A federal judge has ruled that a newly enacted New Jersey law compelled him to seriously weaken a cigarette lawsuit.

The ruling gave the tobacco industry its second important victory at the state level in seven weeks in the continuing battle over product-liability suits brought by ill and injured smokers.

The ruling, handed down by U.S. District Judge H. Lee Sarokin in Newark this week, was a partial judgment for three leading cigarette manufacturers: Liggett Group Inc., Philip Morris Inc. and Loews Theatres Inc., the successor to P. Lorillard Inc.

The issue involved a legal doctrine concerning torts, or wrongful acts. The doctrine is that when the alleged risks of certain products, including cigarettes, have been common knowledge to consumers for years, the courts cannot deem the products legally defective.

Lawyers for the plaintiff, Antonio Cippolone, had contended that the doctrine didn't apply because cigarettes are "an unreasonably unsafe product." His wife, Rose, a heavy smoker for 42 years, died of lung cancer in 1984, when she was 58.

The industry's earlier victory was in California, where a surprise alliance of trial lawyers, insurers and manufacturers submitted to the legislature a bill that would protect the industry from smokers' lawsuits. The bill passed quickly and was signed by Gov. George Deukmejian on Sept. 30.

Even before last week's ruling in Newark, industry observers considered the Cippolone case a pivotal one, partly because his lawyers have obtained numerous confidential documents dealing with sensitive issues -- such as what the defendants knew about addiction and smoking-related diseases, and when they knew it.

Last year the companies asked Sarokin to invoke the tort doctrine in the Cippolone suit. The judge refused, citing other New Jersey cases as precedents.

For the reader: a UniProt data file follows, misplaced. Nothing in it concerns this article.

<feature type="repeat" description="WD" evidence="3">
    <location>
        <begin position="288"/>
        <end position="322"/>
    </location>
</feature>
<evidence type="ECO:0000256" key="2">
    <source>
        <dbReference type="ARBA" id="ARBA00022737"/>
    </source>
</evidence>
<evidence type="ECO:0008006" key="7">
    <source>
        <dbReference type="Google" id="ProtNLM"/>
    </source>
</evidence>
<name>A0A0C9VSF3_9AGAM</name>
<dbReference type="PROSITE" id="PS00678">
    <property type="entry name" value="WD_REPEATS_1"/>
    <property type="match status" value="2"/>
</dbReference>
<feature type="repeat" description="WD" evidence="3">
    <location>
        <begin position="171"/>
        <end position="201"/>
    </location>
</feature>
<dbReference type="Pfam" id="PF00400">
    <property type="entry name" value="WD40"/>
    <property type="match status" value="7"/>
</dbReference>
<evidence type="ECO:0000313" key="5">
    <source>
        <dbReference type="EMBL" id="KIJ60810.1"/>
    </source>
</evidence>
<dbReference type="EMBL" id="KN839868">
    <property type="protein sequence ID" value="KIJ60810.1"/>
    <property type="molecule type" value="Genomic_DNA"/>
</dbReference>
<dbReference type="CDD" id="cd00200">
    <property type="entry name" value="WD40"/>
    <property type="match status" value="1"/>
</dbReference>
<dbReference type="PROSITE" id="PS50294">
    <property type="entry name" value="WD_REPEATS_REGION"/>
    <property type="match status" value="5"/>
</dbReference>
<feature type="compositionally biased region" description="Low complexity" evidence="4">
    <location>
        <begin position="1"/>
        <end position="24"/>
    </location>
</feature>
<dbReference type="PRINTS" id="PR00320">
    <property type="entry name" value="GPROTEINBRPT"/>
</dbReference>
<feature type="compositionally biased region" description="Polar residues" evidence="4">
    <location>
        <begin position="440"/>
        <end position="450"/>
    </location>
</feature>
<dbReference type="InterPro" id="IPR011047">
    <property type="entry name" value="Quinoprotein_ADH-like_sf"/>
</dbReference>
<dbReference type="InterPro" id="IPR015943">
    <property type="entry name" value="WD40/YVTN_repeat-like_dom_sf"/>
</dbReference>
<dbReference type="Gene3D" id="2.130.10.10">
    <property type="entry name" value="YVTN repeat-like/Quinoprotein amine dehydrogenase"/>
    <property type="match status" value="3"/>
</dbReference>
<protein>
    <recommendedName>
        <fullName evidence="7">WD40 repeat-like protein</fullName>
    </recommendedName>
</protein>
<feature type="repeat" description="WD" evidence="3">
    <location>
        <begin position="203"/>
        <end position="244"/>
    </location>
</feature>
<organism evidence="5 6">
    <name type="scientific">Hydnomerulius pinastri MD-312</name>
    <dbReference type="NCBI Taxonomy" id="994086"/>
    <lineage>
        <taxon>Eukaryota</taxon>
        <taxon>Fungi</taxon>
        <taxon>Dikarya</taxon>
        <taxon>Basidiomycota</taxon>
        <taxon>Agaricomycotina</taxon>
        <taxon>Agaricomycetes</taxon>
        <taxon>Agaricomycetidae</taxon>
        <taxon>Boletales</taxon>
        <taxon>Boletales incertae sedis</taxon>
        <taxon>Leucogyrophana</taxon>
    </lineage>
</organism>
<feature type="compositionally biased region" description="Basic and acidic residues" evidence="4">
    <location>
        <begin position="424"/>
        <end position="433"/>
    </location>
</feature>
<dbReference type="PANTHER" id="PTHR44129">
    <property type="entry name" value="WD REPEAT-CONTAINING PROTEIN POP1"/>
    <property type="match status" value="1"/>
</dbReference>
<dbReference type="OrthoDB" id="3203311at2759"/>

Meanwhile, lobbyists for the drug and tobacco industries and others launched a campaign to put the tort doctrine on the statute books.

As in California, Covington & Burling, a leading Washington law firm that represents the Tobacco Institute and pharmaceutical manufacturers, played a behind-the-scenes role. The New Jersey legislature, without full hearings, passed the law and sent it to Gov. Thomas H. Kean, who signed it on July 22.

For Sarokin, the issue was whether the legislature had intended the law to apply to cases filed on or after July 22, or to pending cases as well. The Cippolone suit was filed in 1983.

Citing a statement by the state assembly's insurance committee, Sarokin said the legislative history required him to strike the plaintiff's "unreasonably unsafe product" analysis.

Marc Z. Edell, counsel for Cippolone, said the ruling "substantially undermines our case. We were hopeful that there was going to be a full exposition of the case on the merits, but this ruling prevented that."

Edell will seek a rehearing or appeal on the ground that Sarokin misinterpreted the new law because he did not have the full legislative history before him.

Earlier, Edell lost a court battle to retain in the suit a complaint that the companies should have disclosed to smokers such health hazards as they knew about over and above the warnings on cigarette packages required by the federal Cigarette Advertising and Labeling Act.

As a result of the court defeats, Edell faces a jury trial in January with a stripped-down complaint focusing mainly on whether the companies should have disclosed health-related information known to them before the government warnings went on the packages in 1965.

A Philip Morris spokesman said, "We believe the judge's ruling was correct, and we are gratified by the result."